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Ron Mader



His Bio

Ron Mader's work catalyzes communication about environmental conservation and travel.

Ron's professional background includes a wide range of media, including hosting the website and serving as Latin American correspondent for Transitions Abroad magazine. He is the author of Mexico: Adventures in Nature and contributed to the Responsible Tourism Handbook.

In Mexico Ron works with colleagues and co-created the Mexico Ecotourism Network and the Oaxaca Options roundtable. Online he has created a number of e-conferences, including the Sustainable Development of Ecotourism Web Conference and the Ethical Travel Dialogue. See the calendar for news about upcoming workshops and events.

Ron Mader can be contacted here.



Why Mexico?

Perhaps no other country in the world is as friendly to tourists as Mexico. The country has an excellent system of ground, air, and sea-based transportation, tens of thousands of hotel rooms, and a cuisine that is world-famous for its flavor and diversity.

However, environmental awareness and tourism have yet to tread the same path. Sometimes it seems as though environmental tourism in Mexico is like the famed Copper Canyon, a gorge in Chihuahua deeper than the Grand Canyon in the United States. Conservation is marooned on one side, tourism on the other. Sometimes it appears that there's no bridge across the abyss.

Perhaps it's the hybrid origin of "ecotourism" that makes each side distrust the concept. Conservationists shudder when tourism leaders brand amusement parks as ecotourism destinations. Likewise, when environmentalists devise complicated eco-trips that tour operators can't book, the operators see ecotourism as nothing more than utopian whimsy.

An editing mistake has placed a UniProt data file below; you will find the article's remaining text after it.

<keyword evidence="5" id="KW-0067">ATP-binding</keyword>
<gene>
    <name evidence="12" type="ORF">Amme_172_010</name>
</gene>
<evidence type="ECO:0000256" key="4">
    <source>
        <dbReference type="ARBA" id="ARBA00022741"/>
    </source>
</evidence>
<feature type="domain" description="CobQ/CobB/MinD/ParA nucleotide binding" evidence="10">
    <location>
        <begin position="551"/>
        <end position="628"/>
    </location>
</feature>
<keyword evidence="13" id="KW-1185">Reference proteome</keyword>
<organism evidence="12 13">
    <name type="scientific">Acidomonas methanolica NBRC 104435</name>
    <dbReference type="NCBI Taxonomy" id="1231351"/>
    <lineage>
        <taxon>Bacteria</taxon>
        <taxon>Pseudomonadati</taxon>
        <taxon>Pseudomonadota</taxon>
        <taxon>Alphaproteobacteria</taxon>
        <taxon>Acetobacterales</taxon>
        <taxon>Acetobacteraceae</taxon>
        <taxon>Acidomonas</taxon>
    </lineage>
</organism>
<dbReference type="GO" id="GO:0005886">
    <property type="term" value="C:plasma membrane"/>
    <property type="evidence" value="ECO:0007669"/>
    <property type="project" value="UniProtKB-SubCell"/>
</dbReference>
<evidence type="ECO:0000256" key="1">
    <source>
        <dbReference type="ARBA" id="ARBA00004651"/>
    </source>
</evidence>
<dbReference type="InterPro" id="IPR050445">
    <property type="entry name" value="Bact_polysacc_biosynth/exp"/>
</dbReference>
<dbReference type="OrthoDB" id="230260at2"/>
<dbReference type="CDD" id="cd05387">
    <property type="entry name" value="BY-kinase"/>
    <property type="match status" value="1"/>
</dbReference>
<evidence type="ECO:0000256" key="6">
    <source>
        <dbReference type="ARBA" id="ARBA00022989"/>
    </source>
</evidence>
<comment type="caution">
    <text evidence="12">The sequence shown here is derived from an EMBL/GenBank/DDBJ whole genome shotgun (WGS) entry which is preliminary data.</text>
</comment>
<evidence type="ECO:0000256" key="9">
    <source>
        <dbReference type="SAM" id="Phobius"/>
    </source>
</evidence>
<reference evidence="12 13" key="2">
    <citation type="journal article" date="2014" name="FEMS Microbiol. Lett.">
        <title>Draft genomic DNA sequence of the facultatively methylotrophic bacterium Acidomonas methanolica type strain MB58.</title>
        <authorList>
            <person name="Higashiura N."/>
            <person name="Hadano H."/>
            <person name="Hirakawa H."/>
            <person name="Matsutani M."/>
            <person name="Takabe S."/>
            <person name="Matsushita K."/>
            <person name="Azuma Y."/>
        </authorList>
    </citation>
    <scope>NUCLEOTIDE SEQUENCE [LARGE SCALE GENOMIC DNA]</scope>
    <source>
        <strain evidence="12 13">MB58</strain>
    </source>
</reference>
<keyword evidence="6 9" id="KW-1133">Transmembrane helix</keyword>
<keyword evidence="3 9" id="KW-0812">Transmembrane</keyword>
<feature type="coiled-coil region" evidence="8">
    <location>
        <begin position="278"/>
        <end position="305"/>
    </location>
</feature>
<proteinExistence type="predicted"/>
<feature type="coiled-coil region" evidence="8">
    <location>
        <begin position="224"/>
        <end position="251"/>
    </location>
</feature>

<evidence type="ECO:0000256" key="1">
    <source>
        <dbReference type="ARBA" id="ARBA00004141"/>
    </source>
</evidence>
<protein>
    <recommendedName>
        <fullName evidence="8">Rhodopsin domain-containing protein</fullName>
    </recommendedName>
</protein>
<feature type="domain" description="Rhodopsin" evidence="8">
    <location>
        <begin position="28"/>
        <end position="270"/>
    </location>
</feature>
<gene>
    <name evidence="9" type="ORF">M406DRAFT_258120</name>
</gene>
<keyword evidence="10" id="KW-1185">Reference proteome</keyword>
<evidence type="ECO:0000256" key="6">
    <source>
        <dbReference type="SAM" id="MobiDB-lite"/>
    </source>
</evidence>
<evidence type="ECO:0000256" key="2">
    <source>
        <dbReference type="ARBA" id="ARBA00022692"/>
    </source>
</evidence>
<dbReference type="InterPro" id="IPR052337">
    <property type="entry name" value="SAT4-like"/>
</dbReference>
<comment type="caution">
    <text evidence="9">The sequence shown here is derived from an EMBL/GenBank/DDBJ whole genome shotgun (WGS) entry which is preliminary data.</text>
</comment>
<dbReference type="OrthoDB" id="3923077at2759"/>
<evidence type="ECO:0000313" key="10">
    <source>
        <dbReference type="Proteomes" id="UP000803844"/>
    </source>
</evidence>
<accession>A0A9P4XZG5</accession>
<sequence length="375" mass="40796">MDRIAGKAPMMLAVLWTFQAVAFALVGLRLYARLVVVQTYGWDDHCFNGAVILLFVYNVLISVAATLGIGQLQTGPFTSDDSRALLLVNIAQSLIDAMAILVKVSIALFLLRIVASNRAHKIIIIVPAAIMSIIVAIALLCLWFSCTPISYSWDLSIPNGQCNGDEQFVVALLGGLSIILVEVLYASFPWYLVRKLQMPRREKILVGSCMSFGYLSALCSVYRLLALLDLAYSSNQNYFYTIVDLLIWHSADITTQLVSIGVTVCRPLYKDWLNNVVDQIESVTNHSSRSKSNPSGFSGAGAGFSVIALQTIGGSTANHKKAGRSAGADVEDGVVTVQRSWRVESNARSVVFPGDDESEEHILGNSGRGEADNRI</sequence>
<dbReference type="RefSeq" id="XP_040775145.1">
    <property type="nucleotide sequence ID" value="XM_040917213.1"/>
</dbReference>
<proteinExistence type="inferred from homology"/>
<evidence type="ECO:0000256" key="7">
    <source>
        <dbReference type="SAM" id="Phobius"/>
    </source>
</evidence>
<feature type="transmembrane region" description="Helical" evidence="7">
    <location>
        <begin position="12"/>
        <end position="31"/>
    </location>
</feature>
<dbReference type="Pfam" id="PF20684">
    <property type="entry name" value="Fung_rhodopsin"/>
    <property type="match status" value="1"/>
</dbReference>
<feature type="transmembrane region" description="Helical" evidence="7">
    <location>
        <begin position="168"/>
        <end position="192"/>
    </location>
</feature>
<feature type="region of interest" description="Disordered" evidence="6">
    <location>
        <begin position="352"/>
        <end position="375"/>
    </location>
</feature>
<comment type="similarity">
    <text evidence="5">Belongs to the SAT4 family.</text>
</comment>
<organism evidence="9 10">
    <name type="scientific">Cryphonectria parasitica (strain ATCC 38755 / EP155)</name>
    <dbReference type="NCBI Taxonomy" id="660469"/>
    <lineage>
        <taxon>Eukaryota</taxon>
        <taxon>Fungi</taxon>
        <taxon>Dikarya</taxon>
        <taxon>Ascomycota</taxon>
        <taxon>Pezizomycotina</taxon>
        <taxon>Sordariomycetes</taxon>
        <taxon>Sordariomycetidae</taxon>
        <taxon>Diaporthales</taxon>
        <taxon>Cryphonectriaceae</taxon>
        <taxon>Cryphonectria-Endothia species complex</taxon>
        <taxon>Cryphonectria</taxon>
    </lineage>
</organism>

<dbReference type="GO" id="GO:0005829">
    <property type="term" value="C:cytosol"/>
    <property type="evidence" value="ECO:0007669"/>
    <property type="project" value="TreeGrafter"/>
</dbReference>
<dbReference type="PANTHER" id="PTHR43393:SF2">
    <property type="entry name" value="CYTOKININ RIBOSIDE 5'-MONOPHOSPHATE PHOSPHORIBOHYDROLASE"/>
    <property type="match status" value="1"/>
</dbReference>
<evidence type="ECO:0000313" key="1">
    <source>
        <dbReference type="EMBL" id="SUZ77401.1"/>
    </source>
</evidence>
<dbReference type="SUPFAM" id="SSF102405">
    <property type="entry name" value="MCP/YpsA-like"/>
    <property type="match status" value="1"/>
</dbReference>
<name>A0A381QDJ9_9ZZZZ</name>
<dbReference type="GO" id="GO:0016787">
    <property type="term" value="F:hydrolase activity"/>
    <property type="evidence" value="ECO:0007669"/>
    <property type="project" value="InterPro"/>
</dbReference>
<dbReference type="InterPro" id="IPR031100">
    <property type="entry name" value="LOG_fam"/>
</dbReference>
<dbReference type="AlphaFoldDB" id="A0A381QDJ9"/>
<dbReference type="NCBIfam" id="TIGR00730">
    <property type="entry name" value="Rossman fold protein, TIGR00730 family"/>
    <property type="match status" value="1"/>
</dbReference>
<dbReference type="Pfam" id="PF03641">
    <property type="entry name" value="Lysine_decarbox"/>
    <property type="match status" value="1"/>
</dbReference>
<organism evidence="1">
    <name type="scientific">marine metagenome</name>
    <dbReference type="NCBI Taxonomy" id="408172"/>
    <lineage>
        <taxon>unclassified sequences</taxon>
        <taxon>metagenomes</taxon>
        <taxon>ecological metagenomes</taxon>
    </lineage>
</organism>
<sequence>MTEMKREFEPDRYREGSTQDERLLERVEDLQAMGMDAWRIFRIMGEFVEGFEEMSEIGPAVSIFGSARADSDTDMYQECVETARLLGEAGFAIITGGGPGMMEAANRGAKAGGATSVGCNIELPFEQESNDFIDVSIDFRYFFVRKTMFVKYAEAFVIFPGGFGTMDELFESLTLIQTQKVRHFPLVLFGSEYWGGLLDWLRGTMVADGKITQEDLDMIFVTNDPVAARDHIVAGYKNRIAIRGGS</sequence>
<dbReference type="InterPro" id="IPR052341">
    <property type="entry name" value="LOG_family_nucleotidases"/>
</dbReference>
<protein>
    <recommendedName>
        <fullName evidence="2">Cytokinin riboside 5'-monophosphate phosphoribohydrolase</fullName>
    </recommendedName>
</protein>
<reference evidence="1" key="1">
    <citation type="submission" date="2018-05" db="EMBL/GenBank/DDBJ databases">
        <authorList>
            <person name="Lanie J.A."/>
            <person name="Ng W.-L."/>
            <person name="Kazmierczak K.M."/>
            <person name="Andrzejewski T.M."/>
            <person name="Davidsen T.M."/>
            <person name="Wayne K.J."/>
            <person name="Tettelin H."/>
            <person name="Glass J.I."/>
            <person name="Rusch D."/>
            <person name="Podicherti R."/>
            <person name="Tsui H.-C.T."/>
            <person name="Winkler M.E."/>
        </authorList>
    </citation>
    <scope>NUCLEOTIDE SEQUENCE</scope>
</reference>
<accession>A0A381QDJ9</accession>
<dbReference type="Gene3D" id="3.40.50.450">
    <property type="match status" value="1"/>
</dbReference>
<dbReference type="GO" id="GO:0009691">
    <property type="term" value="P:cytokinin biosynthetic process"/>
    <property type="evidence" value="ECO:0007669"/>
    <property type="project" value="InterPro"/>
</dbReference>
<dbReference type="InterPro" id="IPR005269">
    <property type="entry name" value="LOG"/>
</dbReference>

Until recently, most of Mexico's protected areas and biosphere reserves were simply off-limits to tourism. Either the government tried to keep areas "tourist-free" because of the lack of park guides, or the areas themselves were too remote from the main tourism corridors to attract visitors.

In the 1990s, though, organized tours and individual travelers discovered and raved about the natural wonders of Mexico. Whether to watch birds or whales, people began visiting the great outdoors to experience the diversity and beauty of nature. Tourism providers discovered the accompanying economic benefits of offering natural history tours, and communities themselves began to see that "ecotourism" offered the potential to diversify their income base.

Mexico: Adventures in Nature is the first and most comprehensive guide for the individual traveler who wishes to explore the natural diversity found in Mexico.

Mexico: Adventures in Nature is widely available in U.S. bookstores or you can pick up a copy online via the Barnes and Noble bookstore.

Ron Mader can be contacted at online.

Published or Updated on: January 1, 2006 by Ron Mader © 2008
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